“After what has been done? Leave me alone; my pain is better than what you ascribe to me. Leave me alone.”

Narrators have reported this catastrophic event with little differences; yet, the sequence of the events is the same.[12]

We can now understand what the Holy Prophet had in mind. He wanted to appoint `Al¢ as his successor in a written form so that Muslims would not encounter any hardships after his demise. Some of the attendants had already concluded the matter; therefore, they exerted all possible efforts to prevent the Holy Prophet from writing down that document and from declaring his final will.

Considering this event with much pain, `Abdull¡h ibn `Abb¡s used to say: “How disastrous that Thursday was! The Prophet asked for pen and paper to write something saving Muslims from going astray, but those present ones did not listen.”

This issue is one of the principles of the history of Islam; it was told and retold several times in the past; therefore, we shall not say anything more; rather, we ask the gentle reader to refer to the reference books mentioned in the footnotes.[13]

The Demise of the Great Leader of Islam

After twenty-three years of spreading the Divine Mission, and after tremendous amount of hardships and insurmountable obstacles, the Holy Prophet passed away on Monday the twenty-eighth ¯afar, in the eleventh year of Hegira[14] after fourteen days of ailment.[15] He was buried in his small residing-place next to the mosque that he had established. Later on, when the mosque was rebuilt by some caliphs, his sacred shrine was located in its eastern section.

Several years after Hegira, economic conditions improved for the Holy Prophet and Muslims and the revenues of the treasury became well-managed. Besides, the Holy Prophet's superficial power and spiritual influences increased. Despite all that, the Holy Prophet's life pattern did not change in comparison with his past; he preferred to have a simple life in his residing-place next to the mosque. He neither amassed wealth nor obtained a usual home. The bed where he rested was made of leather with linen made of date-palm leaves.[16] He used to pray on a mat and that was the place he rested. At times, the effect of the straws could be seen on his sacred body.[17] Towards his end, he ordered to distribute among the needy some D¢n¡rs left from the treasury and kept by one of his wives.[18]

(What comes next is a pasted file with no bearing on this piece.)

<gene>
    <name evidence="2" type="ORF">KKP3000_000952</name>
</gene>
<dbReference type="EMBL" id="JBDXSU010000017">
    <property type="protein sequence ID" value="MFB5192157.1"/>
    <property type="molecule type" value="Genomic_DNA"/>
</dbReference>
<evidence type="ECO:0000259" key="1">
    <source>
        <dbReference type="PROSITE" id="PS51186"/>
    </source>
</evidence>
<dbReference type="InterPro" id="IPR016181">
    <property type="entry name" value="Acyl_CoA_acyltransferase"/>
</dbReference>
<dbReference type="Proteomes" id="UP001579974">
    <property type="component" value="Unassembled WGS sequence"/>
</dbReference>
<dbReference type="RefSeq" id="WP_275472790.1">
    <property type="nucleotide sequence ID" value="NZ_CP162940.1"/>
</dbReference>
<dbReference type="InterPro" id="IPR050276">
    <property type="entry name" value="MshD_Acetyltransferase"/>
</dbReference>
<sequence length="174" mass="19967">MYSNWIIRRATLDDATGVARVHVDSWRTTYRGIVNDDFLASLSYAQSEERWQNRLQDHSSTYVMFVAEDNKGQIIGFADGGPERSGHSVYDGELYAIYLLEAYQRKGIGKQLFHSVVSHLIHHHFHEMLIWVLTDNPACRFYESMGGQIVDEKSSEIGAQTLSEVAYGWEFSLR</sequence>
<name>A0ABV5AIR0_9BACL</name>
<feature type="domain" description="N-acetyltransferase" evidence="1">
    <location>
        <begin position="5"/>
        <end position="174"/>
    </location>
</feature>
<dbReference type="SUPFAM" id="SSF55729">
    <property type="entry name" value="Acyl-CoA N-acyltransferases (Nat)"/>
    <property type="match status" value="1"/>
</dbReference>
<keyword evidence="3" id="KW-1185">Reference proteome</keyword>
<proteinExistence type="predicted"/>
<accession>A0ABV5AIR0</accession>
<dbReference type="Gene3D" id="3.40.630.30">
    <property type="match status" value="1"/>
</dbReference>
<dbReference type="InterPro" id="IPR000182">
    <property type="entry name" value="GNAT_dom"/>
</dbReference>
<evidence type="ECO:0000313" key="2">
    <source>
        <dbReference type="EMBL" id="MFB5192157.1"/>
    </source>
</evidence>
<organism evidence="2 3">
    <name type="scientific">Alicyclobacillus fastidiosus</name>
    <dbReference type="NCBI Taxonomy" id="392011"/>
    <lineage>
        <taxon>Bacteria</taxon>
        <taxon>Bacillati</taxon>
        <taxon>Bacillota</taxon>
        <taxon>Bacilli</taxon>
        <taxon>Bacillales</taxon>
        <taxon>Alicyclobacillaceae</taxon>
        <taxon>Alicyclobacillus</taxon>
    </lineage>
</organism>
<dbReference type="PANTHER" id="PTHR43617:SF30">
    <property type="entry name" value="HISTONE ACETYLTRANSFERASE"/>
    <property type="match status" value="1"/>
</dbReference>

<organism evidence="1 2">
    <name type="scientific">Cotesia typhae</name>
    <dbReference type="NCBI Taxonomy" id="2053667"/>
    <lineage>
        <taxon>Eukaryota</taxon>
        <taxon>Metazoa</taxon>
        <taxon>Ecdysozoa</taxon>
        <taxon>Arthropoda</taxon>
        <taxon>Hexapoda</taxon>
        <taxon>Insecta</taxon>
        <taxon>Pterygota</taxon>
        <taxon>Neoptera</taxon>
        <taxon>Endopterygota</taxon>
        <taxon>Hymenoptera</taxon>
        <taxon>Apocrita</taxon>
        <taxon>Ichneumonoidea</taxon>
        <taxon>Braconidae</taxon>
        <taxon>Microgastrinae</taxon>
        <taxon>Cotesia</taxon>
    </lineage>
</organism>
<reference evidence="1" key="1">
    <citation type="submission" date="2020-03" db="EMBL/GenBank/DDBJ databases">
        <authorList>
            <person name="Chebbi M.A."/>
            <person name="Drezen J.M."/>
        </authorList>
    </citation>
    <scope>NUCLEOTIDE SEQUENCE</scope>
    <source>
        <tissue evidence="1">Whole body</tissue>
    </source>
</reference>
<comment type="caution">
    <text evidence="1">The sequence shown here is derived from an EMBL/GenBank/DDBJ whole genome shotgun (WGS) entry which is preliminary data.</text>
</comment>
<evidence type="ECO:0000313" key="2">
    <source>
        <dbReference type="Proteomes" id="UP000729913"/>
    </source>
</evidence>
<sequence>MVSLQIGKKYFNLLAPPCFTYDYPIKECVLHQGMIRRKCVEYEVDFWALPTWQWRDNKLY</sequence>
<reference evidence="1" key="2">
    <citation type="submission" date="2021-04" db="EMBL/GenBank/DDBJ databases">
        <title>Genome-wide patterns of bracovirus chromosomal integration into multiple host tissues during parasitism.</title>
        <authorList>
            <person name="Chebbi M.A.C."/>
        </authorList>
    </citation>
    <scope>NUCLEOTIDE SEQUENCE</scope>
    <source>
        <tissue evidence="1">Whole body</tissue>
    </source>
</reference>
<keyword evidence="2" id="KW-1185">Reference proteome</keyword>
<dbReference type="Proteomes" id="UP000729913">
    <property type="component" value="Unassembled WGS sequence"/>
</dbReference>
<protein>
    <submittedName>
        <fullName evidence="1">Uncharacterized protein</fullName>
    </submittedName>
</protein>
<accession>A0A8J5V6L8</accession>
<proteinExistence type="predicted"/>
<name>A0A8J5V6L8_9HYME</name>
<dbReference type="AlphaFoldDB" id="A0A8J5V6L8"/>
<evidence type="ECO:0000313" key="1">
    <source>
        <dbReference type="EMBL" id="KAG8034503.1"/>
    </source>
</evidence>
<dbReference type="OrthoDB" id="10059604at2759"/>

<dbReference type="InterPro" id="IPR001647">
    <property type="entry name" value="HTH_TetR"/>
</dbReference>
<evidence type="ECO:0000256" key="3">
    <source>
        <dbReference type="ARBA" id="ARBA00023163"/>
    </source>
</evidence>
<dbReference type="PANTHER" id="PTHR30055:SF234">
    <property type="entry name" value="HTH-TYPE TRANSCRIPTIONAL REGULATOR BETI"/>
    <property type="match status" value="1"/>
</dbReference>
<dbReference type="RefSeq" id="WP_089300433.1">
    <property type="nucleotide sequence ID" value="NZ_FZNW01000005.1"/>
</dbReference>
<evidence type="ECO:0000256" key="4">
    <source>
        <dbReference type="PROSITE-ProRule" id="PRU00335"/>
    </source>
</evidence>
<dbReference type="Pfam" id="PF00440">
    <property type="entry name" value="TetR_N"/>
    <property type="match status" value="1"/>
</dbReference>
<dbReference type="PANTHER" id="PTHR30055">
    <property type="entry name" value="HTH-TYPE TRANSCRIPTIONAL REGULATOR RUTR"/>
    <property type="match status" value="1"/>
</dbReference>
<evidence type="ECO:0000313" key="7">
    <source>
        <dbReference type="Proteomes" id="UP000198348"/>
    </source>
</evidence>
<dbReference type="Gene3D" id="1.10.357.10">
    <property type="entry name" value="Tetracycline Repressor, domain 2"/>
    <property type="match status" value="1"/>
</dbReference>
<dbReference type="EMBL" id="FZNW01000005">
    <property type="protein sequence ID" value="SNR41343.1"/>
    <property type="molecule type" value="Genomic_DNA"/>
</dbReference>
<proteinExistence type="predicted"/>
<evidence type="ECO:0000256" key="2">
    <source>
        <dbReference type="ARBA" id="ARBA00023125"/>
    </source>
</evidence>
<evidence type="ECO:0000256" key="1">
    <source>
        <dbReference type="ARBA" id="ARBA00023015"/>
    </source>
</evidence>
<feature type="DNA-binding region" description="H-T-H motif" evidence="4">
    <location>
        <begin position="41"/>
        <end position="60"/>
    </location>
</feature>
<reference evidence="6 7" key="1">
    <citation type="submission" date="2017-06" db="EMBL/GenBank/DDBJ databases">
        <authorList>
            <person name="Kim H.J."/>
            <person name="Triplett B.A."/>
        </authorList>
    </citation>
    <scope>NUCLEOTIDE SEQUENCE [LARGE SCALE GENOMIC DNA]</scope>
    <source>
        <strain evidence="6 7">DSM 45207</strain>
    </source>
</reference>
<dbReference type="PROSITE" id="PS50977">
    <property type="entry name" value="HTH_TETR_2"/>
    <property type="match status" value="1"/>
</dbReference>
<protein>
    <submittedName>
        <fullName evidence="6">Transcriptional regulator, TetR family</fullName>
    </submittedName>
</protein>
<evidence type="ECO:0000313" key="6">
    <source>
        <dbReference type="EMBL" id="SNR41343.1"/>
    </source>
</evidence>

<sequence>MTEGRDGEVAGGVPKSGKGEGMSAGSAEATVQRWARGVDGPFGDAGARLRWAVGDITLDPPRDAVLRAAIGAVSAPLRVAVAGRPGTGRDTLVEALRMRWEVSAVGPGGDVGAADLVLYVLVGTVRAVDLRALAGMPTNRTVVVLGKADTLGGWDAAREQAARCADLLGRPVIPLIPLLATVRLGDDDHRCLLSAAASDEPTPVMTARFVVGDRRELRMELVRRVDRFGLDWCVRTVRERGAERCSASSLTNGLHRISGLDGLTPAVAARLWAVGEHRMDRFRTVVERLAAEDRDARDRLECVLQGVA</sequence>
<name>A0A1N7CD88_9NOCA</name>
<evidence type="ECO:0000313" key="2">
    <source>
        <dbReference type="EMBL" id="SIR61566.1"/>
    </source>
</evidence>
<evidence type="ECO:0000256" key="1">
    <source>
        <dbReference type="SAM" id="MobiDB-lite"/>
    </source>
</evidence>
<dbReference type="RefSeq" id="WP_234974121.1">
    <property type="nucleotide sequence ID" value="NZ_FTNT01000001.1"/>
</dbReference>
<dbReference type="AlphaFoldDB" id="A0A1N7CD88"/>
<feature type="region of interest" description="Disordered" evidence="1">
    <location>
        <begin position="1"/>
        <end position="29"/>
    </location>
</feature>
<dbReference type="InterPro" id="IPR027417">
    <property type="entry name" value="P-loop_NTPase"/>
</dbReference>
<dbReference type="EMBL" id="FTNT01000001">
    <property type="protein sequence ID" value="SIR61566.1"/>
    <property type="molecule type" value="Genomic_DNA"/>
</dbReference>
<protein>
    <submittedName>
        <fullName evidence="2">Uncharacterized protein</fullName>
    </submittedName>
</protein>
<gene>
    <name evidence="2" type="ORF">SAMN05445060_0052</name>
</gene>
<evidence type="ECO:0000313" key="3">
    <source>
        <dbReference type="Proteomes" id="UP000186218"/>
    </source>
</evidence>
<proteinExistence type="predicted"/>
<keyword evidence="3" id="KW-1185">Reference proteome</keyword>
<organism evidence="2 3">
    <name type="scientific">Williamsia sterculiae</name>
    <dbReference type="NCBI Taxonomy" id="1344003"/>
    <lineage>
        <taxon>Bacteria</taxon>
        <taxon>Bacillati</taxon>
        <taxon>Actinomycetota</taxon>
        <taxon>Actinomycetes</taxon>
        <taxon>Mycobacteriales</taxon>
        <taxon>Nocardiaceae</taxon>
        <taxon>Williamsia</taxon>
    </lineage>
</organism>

He lived a simple life and passed away in a simple residing-place. However, when he passed away, there was left a great religion, there remained a Divine and holy Book and a nation, God-loving and dynamic. There had been established a new civilization in the history of the world.

A Perspective on the New Community of Muslims

Upon his residence in Medina, the Holy Prophet took advantage of a free space and appropriate social conditions to lay the stone for an Islamic society and to overcame, yet gradually, all hindrances and obstacles. He gave the Muslim nation (ummah) an independent religious and political identity and spread the Divine Messages. At the time of his demise, he believed that he had fulfilled his mission and gained bright and brilliant successes. However, there were some issues in the society of those days requiring discussions:

(1) In the light of Islamic instructions, the Holy Prophet could unite the diverse tribes of Arabs who were always at odds with one another with the common bonds of faith, belief and brotherly care. He could make a unified nation out of scattered tribes. With the assistance of such people, he could establish in Medina a Divine government under his own leadership.

In this government, he could find solutions for the unsolved issues through consultation with people. Everybody was free to express his/her ideas and to criticize. For the first time and in the light of Islam, the Arab nation could experience such unity, power and spiritualism. However, the continuation of this success needed a powerful leader to guide people politically and spiritually.

(2) At the time of the Holy Prophet's demise, idolatry was more or less uprooted in the Arabian Peninsula. Although there was no military victory for Islam beyond the borders of the Arabian Peninsula, the Holy Prophet's universal invitation to Islam had reached the ears of the governors of the world’s countries of those days. However, inside the Arabian Peninsula, some of those who had converted to Islam on the final days of the Holy Prophet's life, (especially those who had turned to Islam after the conquest of Mecca and the Battle Tab£k, had only superficially accepted the new faith that had not yet penetrated into their souls. The Holy Prophet never found a chance to send religious missionaries among them for cultural purposes. Most of them had even not seen the Holy Prophet face to face. Only their chiefs had some contact with him. So, with the temporary weakness in the power of Islam, their return to blasphemy was probable. This situation made the continuation of the Islamic leadership even more pertinent so that the cultural work of the Holy Prophet could have continued.